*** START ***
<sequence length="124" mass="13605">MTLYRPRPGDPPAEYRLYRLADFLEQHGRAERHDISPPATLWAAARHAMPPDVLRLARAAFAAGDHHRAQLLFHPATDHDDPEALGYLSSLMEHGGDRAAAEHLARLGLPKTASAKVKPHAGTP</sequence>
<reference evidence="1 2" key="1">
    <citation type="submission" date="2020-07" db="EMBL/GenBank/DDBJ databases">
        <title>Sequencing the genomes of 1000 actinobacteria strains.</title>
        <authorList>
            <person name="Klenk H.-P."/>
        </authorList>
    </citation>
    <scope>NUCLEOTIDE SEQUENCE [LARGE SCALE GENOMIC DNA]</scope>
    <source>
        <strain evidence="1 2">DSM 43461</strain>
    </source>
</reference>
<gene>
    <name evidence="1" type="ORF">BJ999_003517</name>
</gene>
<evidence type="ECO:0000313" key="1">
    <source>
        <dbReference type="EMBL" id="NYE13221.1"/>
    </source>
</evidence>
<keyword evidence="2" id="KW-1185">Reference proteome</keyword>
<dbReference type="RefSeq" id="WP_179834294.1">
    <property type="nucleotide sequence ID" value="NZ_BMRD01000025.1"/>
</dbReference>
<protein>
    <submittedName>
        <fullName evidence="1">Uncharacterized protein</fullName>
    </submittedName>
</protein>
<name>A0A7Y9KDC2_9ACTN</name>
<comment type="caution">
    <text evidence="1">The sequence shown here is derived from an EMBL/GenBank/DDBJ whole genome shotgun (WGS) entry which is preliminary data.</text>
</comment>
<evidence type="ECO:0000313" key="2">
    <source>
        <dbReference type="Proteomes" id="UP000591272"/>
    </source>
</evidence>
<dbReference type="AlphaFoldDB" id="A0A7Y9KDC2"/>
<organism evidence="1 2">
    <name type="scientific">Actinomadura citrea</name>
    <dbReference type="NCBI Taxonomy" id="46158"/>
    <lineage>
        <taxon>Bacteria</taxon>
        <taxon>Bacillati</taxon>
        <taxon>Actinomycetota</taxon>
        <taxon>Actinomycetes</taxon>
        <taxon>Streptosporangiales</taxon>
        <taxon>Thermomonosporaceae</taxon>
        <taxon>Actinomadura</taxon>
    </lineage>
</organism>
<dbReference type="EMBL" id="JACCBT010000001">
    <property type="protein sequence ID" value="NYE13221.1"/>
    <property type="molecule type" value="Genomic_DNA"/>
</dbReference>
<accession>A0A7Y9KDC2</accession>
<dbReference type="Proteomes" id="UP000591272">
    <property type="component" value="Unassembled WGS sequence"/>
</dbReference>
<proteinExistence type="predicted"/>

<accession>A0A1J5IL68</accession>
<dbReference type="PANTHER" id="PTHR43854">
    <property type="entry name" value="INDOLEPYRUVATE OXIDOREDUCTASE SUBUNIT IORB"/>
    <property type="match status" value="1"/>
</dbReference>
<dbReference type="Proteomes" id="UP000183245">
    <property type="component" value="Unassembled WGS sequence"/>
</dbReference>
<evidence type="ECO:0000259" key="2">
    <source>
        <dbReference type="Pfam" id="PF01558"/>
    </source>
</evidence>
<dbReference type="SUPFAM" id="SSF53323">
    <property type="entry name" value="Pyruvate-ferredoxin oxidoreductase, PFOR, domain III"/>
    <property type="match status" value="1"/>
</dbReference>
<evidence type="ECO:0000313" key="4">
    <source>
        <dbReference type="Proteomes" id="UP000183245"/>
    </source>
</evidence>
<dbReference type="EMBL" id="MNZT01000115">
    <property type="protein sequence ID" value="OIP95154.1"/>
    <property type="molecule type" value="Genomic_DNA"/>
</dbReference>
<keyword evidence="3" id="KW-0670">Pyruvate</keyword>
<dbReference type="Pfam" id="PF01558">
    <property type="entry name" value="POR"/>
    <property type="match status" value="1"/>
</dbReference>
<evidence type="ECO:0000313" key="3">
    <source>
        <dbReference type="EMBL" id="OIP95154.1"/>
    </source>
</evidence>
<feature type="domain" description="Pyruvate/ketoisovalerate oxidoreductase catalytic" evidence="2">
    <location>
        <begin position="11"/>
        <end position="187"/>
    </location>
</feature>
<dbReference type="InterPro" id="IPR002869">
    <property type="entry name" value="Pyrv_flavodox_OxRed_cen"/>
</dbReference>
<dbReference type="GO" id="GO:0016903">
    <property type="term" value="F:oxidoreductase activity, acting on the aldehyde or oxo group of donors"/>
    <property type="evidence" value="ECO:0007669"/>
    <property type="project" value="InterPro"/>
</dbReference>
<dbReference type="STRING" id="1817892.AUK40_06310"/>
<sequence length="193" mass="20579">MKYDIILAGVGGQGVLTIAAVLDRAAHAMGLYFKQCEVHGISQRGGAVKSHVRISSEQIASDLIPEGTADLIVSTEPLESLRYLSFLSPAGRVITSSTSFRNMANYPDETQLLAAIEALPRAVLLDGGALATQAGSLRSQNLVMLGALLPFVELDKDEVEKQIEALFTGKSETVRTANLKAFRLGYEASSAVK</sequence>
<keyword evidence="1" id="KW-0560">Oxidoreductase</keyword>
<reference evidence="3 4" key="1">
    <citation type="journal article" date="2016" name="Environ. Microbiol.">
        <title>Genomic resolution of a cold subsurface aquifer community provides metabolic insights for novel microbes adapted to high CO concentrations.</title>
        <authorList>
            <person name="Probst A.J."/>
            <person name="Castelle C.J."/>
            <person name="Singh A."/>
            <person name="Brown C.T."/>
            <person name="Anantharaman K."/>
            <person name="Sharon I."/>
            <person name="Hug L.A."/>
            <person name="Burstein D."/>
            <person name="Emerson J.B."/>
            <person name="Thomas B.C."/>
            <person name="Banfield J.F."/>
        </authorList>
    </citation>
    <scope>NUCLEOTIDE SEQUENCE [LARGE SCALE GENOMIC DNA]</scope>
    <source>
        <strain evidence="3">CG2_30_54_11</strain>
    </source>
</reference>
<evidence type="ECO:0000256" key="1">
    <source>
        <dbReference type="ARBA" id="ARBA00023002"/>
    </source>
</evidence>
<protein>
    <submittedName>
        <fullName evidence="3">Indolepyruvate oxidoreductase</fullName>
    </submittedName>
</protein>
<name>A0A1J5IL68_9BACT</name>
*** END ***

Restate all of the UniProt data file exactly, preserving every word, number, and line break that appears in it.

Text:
<sequence length="124" mass="13605">MTLYRPRPGDPPAEYRLYRLADFLEQHGRAERHDISPPATLWAAARHAMPPDVLRLARAAFAAGDHHRAQLLFHPATDHDDPEALGYLSSLMEHGGDRAAAEHLARLGLPKTASAKVKPHAGTP</sequence>
<reference evidence="1 2" key="1">
    <citation type="submission" date="2020-07" db="EMBL/GenBank/DDBJ databases">
        <title>Sequencing the genomes of 1000 actinobacteria strains.</title>
        <authorList>
            <person name="Klenk H.-P."/>
        </authorList>
    </citation>
    <scope>NUCLEOTIDE SEQUENCE [LARGE SCALE GENOMIC DNA]</scope>
    <source>
        <strain evidence="1 2">DSM 43461</strain>
    </source>
</reference>
<gene>
    <name evidence="1" type="ORF">BJ999_003517</name>
</gene>
<evidence type="ECO:0000313" key="1">
    <source>
        <dbReference type="EMBL" id="NYE13221.1"/>
    </source>
</evidence>
<keyword evidence="2" id="KW-1185">Reference proteome</keyword>
<dbReference type="RefSeq" id="WP_179834294.1">
    <property type="nucleotide sequence ID" value="NZ_BMRD01000025.1"/>
</dbReference>
<protein>
    <submittedName>
        <fullName evidence="1">Uncharacterized protein</fullName>
    </submittedName>
</protein>
<name>A0A7Y9KDC2_9ACTN</name>
<comment type="caution">
    <text evidence="1">The sequence shown here is derived from an EMBL/GenBank/DDBJ whole genome shotgun (WGS) entry which is preliminary data.</text>
</comment>
<evidence type="ECO:0000313" key="2">
    <source>
        <dbReference type="Proteomes" id="UP000591272"/>
    </source>
</evidence>
<dbReference type="AlphaFoldDB" id="A0A7Y9KDC2"/>
<organism evidence="1 2">
    <name type="scientific">Actinomadura citrea</name>
    <dbReference type="NCBI Taxonomy" id="46158"/>
    <lineage>
        <taxon>Bacteria</taxon>
        <taxon>Bacillati</taxon>
        <taxon>Actinomycetota</taxon>
        <taxon>Actinomycetes</taxon>
        <taxon>Streptosporangiales</taxon>
        <taxon>Thermomonosporaceae</taxon>
        <taxon>Actinomadura</taxon>
    </lineage>
</organism>
<dbReference type="EMBL" id="JACCBT010000001">
    <property type="protein sequence ID" value="NYE13221.1"/>
    <property type="molecule type" value="Genomic_DNA"/>
</dbReference>
<accession>A0A7Y9KDC2</accession>
<dbReference type="Proteomes" id="UP000591272">
    <property type="component" value="Unassembled WGS sequence"/>
</dbReference>
<proteinExistence type="predicted"/>

<accession>A0A1J5IL68</accession>
<dbReference type="PANTHER" id="PTHR43854">
    <property type="entry name" value="INDOLEPYRUVATE OXIDOREDUCTASE SUBUNIT IORB"/>
    <property type="match status" value="1"/>
</dbReference>
<dbReference type="Proteomes" id="UP000183245">
    <property type="component" value="Unassembled WGS sequence"/>
</dbReference>
<evidence type="ECO:0000259" key="2">
    <source>
        <dbReference type="Pfam" id="PF01558"/>
    </source>
</evidence>
<dbReference type="SUPFAM" id="SSF53323">
    <property type="entry name" value="Pyruvate-ferredoxin oxidoreductase, PFOR, domain III"/>
    <property type="match status" value="1"/>
</dbReference>
<evidence type="ECO:0000313" key="4">
    <source>
        <dbReference type="Proteomes" id="UP000183245"/>
    </source>
</evidence>
<dbReference type="EMBL" id="MNZT01000115">
    <property type="protein sequence ID" value="OIP95154.1"/>
    <property type="molecule type" value="Genomic_DNA"/>
</dbReference>
<keyword evidence="3" id="KW-0670">Pyruvate</keyword>
<dbReference type="Pfam" id="PF01558">
    <property type="entry name" value="POR"/>
    <property type="match status" value="1"/>
</dbReference>
<evidence type="ECO:0000313" key="3">
    <source>
        <dbReference type="EMBL" id="OIP95154.1"/>
    </source>
</evidence>
<feature type="domain" description="Pyruvate/ketoisovalerate oxidoreductase catalytic" evidence="2">
    <location>
        <begin position="11"/>
        <end position="187"/>
    </location>
</feature>
<dbReference type="InterPro" id="IPR002869">
    <property type="entry name" value="Pyrv_flavodox_OxRed_cen"/>
</dbReference>
<dbReference type="GO" id="GO:0016903">
    <property type="term" value="F:oxidoreductase activity, acting on the aldehyde or oxo group of donors"/>
    <property type="evidence" value="ECO:0007669"/>
    <property type="project" value="InterPro"/>
</dbReference>
<dbReference type="STRING" id="1817892.AUK40_06310"/>
<sequence length="193" mass="20579">MKYDIILAGVGGQGVLTIAAVLDRAAHAMGLYFKQCEVHGISQRGGAVKSHVRISSEQIASDLIPEGTADLIVSTEPLESLRYLSFLSPAGRVITSSTSFRNMANYPDETQLLAAIEALPRAVLLDGGALATQAGSLRSQNLVMLGALLPFVELDKDEVEKQIEALFTGKSETVRTANLKAFRLGYEASSAVK</sequence>
<keyword evidence="1" id="KW-0560">Oxidoreductase</keyword>
<reference evidence="3 4" key="1">
    <citation type="journal article" date="2016" name="Environ. Microbiol.">
        <title>Genomic resolution of a cold subsurface aquifer community provides metabolic insights for novel microbes adapted to high CO concentrations.</title>
        <authorList>
            <person name="Probst A.J."/>
            <person name="Castelle C.J."/>
            <person name="Singh A."/>
            <person name="Brown C.T."/>
            <person name="Anantharaman K."/>
            <person name="Sharon I."/>
            <person name="Hug L.A."/>
            <person name="Burstein D."/>
            <person name="Emerson J.B."/>
            <person name="Thomas B.C."/>
            <person name="Banfield J.F."/>
        </authorList>
    </citation>
    <scope>NUCLEOTIDE SEQUENCE [LARGE SCALE GENOMIC DNA]</scope>
    <source>
        <strain evidence="3">CG2_30_54_11</strain>
    </source>
</reference>
<evidence type="ECO:0000256" key="1">
    <source>
        <dbReference type="ARBA" id="ARBA00023002"/>
    </source>
</evidence>
<protein>
    <submittedName>
        <fullName evidence="3">Indolepyruvate oxidoreductase</fullName>
    </submittedName>
</protein>
<name>A0A1J5IL68_9BACT</name>